The bill for the boom years is becoming evident just as the Chancellor of the Exchequer spies light at the end of the tunnel. ‘Twas ever the way.
Johnston Press paid for these deals with bank debt. The value of the newspapers in question has been written down drastically on its balance sheet. But in the liabilities column, that debt still exists, emitting death rays that destroy jobs in the real world.
Or take Incisive Media, burdened with so much debt relative to plummeting profits that it resembles an upside-down ziggurat.
Incisive Media will this year attempt to service net debts of around £400m off the back of EBITDA of £45m. No doubt the pressure to cut jobs in order to support profits and thus pay the company’s interest bill has been immense. Quite how fast such a company will grow in the future remains to be seen.
At the meeting, Leslie Hill, the retired chairman of the pre-merger ITV network, asked what benefits had been accrued by the company’s expansion of net debt from £800m to £1.25bn during the past five years.
Back came the answer: the money was spent on sports rights (fail); online businesses (fail); production (hardly a roaring success).
And yes, there was the small matter of a £250m share buyback in 2006.
So ITV borrowed £250m from its banks in order to give the cash to its shareholders?
Buying back your company’s shares from shareholders is an established ruse to support the share price. But doing this with borrowed cash smells very wrong.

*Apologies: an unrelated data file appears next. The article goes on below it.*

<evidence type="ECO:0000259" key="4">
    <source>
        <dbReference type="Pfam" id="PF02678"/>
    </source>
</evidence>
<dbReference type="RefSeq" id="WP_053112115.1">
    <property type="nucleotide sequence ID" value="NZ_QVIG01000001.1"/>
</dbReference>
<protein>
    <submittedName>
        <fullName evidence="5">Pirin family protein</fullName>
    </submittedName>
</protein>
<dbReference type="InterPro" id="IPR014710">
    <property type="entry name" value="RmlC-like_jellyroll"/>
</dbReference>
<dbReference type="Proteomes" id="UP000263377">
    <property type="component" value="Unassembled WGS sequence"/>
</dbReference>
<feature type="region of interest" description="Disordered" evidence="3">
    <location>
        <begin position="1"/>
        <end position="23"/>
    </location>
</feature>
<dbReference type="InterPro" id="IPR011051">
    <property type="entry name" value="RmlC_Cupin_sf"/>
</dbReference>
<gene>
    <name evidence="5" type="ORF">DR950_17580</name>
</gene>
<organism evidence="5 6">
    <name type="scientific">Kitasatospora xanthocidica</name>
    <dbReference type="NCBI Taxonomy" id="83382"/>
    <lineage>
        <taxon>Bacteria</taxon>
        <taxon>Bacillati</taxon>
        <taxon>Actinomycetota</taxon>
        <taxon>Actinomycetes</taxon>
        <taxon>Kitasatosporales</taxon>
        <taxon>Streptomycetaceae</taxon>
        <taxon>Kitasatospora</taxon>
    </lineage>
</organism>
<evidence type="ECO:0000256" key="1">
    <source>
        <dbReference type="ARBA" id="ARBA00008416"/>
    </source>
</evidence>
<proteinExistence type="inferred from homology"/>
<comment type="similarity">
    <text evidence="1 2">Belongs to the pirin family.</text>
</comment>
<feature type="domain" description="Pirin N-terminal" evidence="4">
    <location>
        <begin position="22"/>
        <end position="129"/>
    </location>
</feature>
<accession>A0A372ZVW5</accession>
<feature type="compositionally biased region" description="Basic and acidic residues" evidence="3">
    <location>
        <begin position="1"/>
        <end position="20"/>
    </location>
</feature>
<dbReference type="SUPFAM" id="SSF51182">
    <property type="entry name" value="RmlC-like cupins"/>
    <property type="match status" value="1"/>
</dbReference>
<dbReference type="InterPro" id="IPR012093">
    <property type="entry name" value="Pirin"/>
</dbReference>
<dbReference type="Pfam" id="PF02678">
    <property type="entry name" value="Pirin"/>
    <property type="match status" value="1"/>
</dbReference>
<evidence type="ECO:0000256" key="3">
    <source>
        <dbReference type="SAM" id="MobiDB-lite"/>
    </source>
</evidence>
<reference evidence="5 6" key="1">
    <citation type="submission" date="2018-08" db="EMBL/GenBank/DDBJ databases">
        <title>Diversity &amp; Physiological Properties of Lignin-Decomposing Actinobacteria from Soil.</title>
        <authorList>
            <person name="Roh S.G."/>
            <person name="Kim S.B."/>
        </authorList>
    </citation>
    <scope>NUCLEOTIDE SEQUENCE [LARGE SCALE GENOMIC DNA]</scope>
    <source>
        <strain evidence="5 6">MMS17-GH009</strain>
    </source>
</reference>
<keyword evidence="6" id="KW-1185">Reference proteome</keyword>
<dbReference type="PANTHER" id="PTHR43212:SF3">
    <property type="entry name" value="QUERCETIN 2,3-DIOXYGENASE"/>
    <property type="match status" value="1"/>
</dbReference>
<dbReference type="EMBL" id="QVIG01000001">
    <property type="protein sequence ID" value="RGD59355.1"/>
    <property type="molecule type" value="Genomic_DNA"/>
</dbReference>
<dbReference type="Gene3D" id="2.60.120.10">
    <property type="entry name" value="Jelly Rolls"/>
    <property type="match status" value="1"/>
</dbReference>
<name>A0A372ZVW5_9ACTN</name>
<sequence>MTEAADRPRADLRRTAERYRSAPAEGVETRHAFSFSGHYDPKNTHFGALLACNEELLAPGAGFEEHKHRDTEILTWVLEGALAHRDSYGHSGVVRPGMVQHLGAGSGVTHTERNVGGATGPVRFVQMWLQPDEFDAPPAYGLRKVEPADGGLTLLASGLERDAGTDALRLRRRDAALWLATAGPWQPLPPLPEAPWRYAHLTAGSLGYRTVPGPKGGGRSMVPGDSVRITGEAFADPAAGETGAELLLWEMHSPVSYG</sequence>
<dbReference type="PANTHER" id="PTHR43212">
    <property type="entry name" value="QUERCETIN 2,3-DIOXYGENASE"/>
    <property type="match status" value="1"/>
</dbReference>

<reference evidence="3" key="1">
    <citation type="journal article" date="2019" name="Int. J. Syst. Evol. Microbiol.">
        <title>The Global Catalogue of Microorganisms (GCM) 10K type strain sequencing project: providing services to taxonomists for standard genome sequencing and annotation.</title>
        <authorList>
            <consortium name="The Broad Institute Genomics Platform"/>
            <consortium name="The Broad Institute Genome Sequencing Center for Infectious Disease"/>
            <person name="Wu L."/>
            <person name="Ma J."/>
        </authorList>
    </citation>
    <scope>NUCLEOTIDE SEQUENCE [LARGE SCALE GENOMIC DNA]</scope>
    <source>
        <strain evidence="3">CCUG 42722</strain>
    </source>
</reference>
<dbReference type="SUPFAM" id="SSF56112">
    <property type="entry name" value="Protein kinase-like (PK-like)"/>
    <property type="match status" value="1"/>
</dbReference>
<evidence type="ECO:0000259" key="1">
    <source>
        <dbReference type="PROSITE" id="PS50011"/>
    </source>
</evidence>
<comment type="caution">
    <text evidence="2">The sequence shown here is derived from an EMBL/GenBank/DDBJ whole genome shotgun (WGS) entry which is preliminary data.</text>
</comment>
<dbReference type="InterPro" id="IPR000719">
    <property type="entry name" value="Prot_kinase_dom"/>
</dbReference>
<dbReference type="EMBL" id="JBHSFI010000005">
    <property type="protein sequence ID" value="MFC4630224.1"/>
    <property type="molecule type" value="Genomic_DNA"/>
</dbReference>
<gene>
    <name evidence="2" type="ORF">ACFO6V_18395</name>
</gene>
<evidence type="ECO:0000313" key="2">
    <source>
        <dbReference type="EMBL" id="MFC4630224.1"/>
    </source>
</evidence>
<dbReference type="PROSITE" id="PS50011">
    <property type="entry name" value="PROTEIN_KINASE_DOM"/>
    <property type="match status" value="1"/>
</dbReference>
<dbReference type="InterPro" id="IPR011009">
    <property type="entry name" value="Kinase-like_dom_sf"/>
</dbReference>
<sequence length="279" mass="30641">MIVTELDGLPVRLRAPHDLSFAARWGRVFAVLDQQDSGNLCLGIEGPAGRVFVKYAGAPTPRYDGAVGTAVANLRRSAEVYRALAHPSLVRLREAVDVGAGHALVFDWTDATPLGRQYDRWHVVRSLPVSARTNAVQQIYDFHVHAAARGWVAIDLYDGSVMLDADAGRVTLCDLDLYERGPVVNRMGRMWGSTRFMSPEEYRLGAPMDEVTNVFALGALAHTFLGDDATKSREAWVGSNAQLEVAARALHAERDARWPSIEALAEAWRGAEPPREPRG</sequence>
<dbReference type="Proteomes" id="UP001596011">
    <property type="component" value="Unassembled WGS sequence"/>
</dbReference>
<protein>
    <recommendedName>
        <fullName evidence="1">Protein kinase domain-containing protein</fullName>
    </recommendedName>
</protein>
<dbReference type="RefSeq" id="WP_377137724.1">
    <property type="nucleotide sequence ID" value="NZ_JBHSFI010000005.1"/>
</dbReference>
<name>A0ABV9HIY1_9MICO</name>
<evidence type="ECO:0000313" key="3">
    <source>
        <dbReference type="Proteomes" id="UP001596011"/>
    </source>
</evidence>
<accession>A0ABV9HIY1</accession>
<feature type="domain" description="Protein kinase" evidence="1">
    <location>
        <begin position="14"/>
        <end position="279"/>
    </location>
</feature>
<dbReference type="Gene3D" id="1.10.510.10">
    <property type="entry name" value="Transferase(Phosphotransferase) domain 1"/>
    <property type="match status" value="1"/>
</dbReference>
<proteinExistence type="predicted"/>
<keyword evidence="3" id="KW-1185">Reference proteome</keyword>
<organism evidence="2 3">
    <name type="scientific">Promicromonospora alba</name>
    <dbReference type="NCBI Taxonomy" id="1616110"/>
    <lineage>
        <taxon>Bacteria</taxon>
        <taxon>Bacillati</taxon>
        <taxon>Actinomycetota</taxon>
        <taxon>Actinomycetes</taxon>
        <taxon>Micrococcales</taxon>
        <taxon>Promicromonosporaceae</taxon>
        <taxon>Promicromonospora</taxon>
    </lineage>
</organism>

In this respect, ITV resembles an athlete who couldn’t keep up with the high-octane pace of casino capitalism. The answer, of course, was the financial equivalent of performance-enhancing drugs. After injecting hot money from loose bankers into the system, ITV was ready to compete.
Companies exist to allocate capital to productive use. The greater their ingenuity in doing so, the greater the return that shareholders will receive.
Doing this is hard. Withdrawing borrowed money from a cash machine and handing it to investors is a lot easier.
I suppose that the relative cheapness of debt relative to equity during the noughties provides a technical explanation of sorts.
Even so: buying back your own shares is an admission that you can’t find anything particularly exciting in which to invest. And yet look at ITV in 2006: this was a company yearning so desperately for creative investment that it enticed Michael Grade, the master impresio, to join it as executive chairman.
Mortgaging the future to invest in the present is one thing. Mortgaging the future to fend off awkward questions about your business model is something else.
ITV’s debt-fuelled share buyback doesn’t quite qualify as a Bernie Madoff-style Ponzi scheme. But it wasn’t that far off, either.